But the beginning of the end of the village, according to long-time residents, was the time when the grocery store was torn down during the paving of Rte. 29 in 1952. "It took the store," said Myrtle Scaggs, whose husband Melvin is the great-grandson of Charles Scaggs, Isaac's brother."And then they came back a few years later and added another two lanes. The garage was torn down, along with a home that was there on the corner. The Scaggsville Super Market couldn't get access onto the road and so it died, too."

Now the crossroads of Rtes. 29 and 216 looks just like any stoplight. The focus of the village has moved further down Scaggsville Road (Rte. 216) toward the Emmanuel United Methodist Church and the Country Corner. But most people, especially the newer residents, don't call it Scaggsville anymore. They either say they live in Laurel, which is their new post office address, or Hammond Village or Saybrook or the name of some other nearby new development.

Dave Meacham, a real estate agent for the Jacyn Development Corp. which is developing farm land into a development called Saybrook, said it is "hard to sell the name Scaggsville. It doesn't have a good connotation."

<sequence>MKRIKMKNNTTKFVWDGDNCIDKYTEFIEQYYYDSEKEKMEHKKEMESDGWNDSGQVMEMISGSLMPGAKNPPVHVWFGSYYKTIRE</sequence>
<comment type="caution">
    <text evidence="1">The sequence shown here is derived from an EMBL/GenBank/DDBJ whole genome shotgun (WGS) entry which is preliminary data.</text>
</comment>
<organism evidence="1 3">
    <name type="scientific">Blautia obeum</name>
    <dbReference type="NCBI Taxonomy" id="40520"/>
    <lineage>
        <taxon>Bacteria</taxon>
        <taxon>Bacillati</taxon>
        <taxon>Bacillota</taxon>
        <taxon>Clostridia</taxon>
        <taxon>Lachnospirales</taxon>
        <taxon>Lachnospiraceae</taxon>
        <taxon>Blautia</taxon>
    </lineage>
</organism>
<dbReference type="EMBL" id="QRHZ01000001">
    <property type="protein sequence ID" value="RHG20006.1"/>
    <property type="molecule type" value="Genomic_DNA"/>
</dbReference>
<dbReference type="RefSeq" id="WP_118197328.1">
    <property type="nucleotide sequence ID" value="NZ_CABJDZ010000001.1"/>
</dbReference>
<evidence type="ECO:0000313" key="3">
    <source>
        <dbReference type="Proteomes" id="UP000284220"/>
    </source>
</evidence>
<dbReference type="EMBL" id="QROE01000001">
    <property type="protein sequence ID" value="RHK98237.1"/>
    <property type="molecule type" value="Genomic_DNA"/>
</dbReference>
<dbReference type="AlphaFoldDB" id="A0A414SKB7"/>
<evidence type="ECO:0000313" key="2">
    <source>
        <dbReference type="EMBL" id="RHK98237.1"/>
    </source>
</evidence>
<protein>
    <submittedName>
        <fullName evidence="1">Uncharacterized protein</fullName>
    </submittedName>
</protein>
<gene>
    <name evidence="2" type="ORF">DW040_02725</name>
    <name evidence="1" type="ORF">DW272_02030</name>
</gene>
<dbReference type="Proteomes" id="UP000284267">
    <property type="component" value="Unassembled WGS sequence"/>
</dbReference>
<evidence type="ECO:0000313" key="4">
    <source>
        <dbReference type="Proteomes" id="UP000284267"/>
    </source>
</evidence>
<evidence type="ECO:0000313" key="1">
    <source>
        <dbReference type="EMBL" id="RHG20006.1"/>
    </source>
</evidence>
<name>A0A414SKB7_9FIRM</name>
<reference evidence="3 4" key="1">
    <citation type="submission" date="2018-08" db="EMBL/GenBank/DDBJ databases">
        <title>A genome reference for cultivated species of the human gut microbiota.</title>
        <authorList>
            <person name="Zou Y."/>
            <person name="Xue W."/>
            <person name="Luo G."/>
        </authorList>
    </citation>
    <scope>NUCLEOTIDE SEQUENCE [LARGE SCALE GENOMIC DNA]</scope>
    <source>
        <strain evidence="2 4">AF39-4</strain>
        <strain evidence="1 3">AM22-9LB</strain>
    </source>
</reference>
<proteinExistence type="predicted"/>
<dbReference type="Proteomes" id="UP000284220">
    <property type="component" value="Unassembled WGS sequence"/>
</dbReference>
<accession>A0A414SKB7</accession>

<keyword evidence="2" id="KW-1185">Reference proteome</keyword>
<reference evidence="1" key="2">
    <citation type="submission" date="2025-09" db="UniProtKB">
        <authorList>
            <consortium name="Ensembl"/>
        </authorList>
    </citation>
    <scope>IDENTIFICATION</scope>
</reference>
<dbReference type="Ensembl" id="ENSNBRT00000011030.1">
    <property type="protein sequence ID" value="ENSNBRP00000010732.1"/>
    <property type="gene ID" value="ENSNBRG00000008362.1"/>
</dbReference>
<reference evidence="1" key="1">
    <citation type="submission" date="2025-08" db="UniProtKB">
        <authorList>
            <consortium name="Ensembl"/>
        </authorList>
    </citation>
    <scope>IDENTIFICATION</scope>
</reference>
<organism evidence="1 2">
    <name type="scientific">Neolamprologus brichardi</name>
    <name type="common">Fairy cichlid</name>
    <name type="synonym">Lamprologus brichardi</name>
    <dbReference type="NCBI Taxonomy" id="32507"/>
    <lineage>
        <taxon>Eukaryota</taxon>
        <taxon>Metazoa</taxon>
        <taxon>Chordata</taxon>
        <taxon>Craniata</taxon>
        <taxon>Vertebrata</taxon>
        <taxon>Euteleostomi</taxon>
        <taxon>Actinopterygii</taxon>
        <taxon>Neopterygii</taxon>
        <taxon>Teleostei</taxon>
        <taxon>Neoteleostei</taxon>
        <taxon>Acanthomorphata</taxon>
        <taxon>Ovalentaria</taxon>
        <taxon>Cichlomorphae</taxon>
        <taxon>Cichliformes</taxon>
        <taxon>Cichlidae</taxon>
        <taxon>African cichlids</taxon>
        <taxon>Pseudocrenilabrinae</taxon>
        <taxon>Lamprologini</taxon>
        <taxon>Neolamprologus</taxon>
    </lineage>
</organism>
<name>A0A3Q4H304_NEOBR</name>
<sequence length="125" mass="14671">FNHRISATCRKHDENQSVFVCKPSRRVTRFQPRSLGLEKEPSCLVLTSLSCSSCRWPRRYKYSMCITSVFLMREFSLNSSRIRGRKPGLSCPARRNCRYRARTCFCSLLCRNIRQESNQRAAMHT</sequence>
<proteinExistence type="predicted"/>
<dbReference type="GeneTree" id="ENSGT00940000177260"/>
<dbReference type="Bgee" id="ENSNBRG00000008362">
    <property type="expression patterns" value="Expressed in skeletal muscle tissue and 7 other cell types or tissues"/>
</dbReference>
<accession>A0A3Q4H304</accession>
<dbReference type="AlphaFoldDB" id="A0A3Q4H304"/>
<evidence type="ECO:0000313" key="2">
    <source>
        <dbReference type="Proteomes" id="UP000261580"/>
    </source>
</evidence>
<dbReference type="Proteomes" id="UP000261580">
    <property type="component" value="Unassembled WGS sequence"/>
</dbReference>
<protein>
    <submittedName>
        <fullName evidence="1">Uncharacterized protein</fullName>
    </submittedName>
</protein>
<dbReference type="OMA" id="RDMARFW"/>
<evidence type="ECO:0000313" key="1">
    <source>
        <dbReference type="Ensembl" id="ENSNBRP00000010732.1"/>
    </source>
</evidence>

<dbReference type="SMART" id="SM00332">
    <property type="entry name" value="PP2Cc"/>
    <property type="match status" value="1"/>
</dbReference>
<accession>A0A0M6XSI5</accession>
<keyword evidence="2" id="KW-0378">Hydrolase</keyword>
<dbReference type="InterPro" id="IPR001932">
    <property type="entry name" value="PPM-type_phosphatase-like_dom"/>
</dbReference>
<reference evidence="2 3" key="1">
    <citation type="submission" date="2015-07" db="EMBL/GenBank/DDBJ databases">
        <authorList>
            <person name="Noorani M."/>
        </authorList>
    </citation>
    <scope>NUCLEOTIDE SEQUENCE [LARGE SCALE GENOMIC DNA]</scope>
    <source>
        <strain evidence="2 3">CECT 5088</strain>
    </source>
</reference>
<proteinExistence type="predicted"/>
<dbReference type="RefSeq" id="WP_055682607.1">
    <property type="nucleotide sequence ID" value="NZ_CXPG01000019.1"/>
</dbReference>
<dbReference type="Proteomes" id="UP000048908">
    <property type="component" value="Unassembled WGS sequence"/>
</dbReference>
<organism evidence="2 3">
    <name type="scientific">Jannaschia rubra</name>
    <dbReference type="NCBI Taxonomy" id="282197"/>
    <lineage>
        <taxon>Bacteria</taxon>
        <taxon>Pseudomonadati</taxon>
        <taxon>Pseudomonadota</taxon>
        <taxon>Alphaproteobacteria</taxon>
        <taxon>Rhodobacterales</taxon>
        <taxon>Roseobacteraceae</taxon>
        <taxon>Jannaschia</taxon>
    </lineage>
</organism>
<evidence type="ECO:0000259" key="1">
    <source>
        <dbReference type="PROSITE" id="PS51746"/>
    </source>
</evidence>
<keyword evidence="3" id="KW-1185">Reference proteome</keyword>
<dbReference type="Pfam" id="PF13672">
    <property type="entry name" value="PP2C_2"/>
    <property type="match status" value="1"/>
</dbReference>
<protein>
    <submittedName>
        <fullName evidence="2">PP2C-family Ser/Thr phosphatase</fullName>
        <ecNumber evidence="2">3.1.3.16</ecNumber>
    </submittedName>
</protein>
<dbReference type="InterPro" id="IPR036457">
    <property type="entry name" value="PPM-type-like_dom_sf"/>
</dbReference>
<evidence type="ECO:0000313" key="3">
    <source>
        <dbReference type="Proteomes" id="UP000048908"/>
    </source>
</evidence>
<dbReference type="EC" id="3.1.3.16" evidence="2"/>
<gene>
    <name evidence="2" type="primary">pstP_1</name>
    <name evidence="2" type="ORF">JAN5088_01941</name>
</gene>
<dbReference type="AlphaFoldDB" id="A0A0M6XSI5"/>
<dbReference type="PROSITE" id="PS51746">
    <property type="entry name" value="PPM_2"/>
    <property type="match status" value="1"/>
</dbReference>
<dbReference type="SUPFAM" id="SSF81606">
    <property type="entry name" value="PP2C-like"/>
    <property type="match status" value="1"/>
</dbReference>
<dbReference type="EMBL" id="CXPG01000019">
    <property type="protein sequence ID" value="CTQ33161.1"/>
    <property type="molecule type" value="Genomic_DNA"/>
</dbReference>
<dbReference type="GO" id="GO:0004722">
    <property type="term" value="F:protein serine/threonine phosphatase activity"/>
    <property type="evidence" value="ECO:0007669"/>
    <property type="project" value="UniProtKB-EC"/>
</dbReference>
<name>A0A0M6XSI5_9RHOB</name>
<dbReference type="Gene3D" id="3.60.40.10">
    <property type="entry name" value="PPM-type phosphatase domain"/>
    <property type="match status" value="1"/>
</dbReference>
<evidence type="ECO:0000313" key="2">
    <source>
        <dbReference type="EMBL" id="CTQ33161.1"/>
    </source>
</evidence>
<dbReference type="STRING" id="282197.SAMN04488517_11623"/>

Coon Hollow, named after the Coon family who lived along the ridge line in Scaggsville for many years, will soon be developed into Chelsea Estates. And the Cherrytree Farm, which some people say, "isn't really Scaggsville people after all, but just newcomers," is waiting for the right moment to develop into a shopping center.

Melvin Scaggs used to farm much of the land around Scaggsville. But with the advancing encroachment of suburbia from Washington and Columbia taking away valuable farm land, he and two of his sons are getting out of the farming business.

It is not just a change in the use of the land that threatens Scaggsville. Generations, far removed from the traditions of the past, also promote its disappearance.

The old family home, built around 1830, is still there, fronting Rte. 29. But Mildred Price's son and daughter-in-law, who live in the rambling wooden frame farmhouse, "don't want to live in it like it is. They want to get rid of it and build a small brick home," said Price. "But I don't want that, I want to get the old home fixed up and lived in as it was."

Price lives with her husband, James, in another old family home up the road "Melvin Scaggs built five of these rooms around 1885. But it passed out of the family for awhile, as did the old farmhouse down the hill. You see, those were pretty hard times, and," she adds, "some of Isaac's children had trouble with their drinking."